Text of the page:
There have been some interesting developments in company law in the last month. In this article, we summarise the key points for you to note.

Draft Deregulation Bill

On 1 July 2013, the government published the draft Deregulation Bill (Bill) as part of its 'Red Tape Challenge'; an initiative to reduce unnecessary bureaucracy for businesses and individuals. The Bill proposes to amend a wide range of laws, including some provisions of the Companies Act 2006. Two areas worth highlighting relate to companies changing auditor and to the disqualification of directors.

Auditors

The Bill removes the requirements for:

  • an auditor of a non-listed company to lodge a statement with the company if its term of office has come to an end or if the auditor's reasons for leaving office are "exempt" and there are no circumstances which need to be brought to the attention of the company's creditors or shareholders. "Exempt" reasons include where an auditor no longer carries out statutory audit work or where a company will be audited as part of the audit of group accounts by the parent's auditor,  
  • a non-listed company to notify the applicable audit authority if the auditor's reason for leaving is exempt and the company considers that there is no additional information that should be brought to the attention of the audit authority, and  
  • a company (whether listed or non-listed) to notify Companies House if the auditor is removed from office or resigns from office.

Disqualification of directors

The Bill also makes some amendments to the Company Directors Disqualification Act 1986. The amended provisions enable the Secretary of State or the official receiver to request information, books or papers relevant to a person's conduct as a director of an insolvent company directly from any person, including from officers of the company themselves. At present, this request may only be made to a liquidator, administrator or administrative receiver (an officeholder) to provide information, books and papers about any person's conduct as a director. There is a view, however, that this can place an administrative burden on the relevant officeholder and cause unnecessary delays to the insolvency process, as well as to the application for a director's disqualification. Some might comment however, that this proposed new power is too wide. Information obtained from any person in relation to a director's conduct may be taken out of context or may even be at risk of being tampered with, whereas a liquidator, for example, is an independent officeholder who may consider and check the information in context, before it is handed to the Secretary of State or official receiver, which would save time in the overall process.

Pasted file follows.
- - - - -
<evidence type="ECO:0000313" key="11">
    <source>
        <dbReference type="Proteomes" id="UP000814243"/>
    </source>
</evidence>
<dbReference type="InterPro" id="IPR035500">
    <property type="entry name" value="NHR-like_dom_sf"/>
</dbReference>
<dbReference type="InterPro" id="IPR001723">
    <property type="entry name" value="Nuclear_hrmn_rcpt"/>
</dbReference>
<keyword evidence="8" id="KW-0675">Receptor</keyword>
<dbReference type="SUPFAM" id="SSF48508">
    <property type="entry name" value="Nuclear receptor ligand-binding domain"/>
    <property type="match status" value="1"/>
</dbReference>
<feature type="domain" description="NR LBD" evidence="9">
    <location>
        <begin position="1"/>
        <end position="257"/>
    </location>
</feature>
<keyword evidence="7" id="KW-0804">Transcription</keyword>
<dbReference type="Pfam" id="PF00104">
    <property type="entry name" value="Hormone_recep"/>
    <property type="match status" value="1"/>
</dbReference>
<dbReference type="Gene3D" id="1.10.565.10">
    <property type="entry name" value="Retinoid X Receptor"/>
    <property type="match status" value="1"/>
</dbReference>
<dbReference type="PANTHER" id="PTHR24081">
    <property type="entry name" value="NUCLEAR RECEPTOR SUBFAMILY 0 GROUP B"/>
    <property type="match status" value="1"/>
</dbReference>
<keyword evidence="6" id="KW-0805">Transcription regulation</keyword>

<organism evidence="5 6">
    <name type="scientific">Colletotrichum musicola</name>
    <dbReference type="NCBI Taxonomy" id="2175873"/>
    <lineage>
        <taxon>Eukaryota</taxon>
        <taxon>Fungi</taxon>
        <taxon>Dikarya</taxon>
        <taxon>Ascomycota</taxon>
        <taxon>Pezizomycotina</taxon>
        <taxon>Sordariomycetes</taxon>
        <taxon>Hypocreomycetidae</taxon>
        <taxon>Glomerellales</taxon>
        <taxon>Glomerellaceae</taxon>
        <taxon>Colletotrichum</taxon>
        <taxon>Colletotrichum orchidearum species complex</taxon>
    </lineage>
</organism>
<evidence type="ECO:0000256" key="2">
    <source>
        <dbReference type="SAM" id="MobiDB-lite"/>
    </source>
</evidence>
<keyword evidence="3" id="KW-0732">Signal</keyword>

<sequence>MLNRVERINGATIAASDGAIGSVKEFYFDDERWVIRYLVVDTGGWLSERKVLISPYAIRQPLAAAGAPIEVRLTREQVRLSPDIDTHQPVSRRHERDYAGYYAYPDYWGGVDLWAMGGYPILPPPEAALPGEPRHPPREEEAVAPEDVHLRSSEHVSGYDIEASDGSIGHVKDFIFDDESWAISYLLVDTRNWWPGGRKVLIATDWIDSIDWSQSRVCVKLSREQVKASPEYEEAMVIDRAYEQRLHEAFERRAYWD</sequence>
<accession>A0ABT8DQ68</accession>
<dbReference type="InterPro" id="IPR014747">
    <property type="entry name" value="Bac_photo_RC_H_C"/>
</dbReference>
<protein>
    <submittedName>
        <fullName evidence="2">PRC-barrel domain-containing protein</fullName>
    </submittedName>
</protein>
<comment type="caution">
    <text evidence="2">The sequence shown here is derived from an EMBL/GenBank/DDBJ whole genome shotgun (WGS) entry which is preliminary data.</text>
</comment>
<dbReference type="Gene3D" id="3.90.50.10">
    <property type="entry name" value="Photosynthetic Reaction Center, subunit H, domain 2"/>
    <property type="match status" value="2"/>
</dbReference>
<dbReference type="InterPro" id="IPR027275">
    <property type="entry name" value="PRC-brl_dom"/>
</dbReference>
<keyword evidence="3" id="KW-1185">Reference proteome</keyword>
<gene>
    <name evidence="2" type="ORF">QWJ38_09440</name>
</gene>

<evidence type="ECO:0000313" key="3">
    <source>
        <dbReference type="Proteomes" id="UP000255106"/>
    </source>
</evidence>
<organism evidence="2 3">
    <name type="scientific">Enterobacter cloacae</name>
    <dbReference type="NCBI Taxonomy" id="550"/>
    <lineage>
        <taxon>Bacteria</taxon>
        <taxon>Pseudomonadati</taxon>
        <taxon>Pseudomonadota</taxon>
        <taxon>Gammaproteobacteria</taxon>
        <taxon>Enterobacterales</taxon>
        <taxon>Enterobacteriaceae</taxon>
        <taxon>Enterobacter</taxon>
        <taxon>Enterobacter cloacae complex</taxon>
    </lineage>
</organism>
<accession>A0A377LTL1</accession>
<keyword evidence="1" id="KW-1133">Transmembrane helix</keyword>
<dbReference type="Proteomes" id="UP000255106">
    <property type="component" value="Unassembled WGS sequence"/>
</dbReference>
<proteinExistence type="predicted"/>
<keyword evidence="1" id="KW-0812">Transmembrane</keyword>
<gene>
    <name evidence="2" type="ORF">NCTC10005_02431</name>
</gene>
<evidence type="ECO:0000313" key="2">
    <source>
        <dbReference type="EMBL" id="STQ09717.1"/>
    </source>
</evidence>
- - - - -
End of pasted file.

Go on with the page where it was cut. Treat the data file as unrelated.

The draft Bill will be scrutinised by a joint committee of MPs and peers, with legislation being brought forward in due course. On 29 July 2013, the joint committee issued a call for evidence on the Bill to assist its review. Click here to see a copy of the call for written evidence. The joint committee will take both written and oral evidence and make its recommendations in a report to the Houses of Parliament by 16 December 2013.

Click here to see a copy of the draft Bill and explanatory notes.

BIS publishes model documents for employee owned companies

On 4 July 2013, the Department for Business, Innovation and Skills (BIS) published a pack of model documents for companies with employee ownership, along with guidance notes for their use. Click here to view the documents. The Nuttall Review of employee ownership in the UK made a number of recommendations aimed at making employee ownership less complicated for businesses and employees. The model documents have been published in response to meeting a key Nuttall recommendation to develop "off-the-shelf" toolkits for businesses wishing to move to employee ownership. For background information on the Nuttall Review, click here to read our article in the March 2013 corporate newsletter.

The model documents are designed to help existing businesses move towards employee ownership by suggesting a particular ownership structure and the legal documentation that would be needed to support it. The documents can, however, also be tailored for a specific use, including for use in establishing a new business with employee ownership.

The pack of model documents includes:

  • articles of association for the company with employee ownership,  
  • a trust deed for an employee benefit trust (EBT) that would hold a significant stake in the company, and  
  • articles of association for a trustee company for the EBT.

BIS has also published a useful guide for employees which can be viewed here. The brief guide explains what is meant by 'employee ownership', the associated benefits and how to put forward a proposal to employers.

On the same day, other governmental bodies published related documents to promote employee ownership and complement the pack of model documents now available. HMRC published an introduction to tax issues for an EBT of the kind set out in the model documents, whilst HM Treasury published a related consultation on proposed tax reliefs to promote indirect employee ownership.

Click here for more details on the HM Treasury consultation and here for the HMRC page on employee ownership.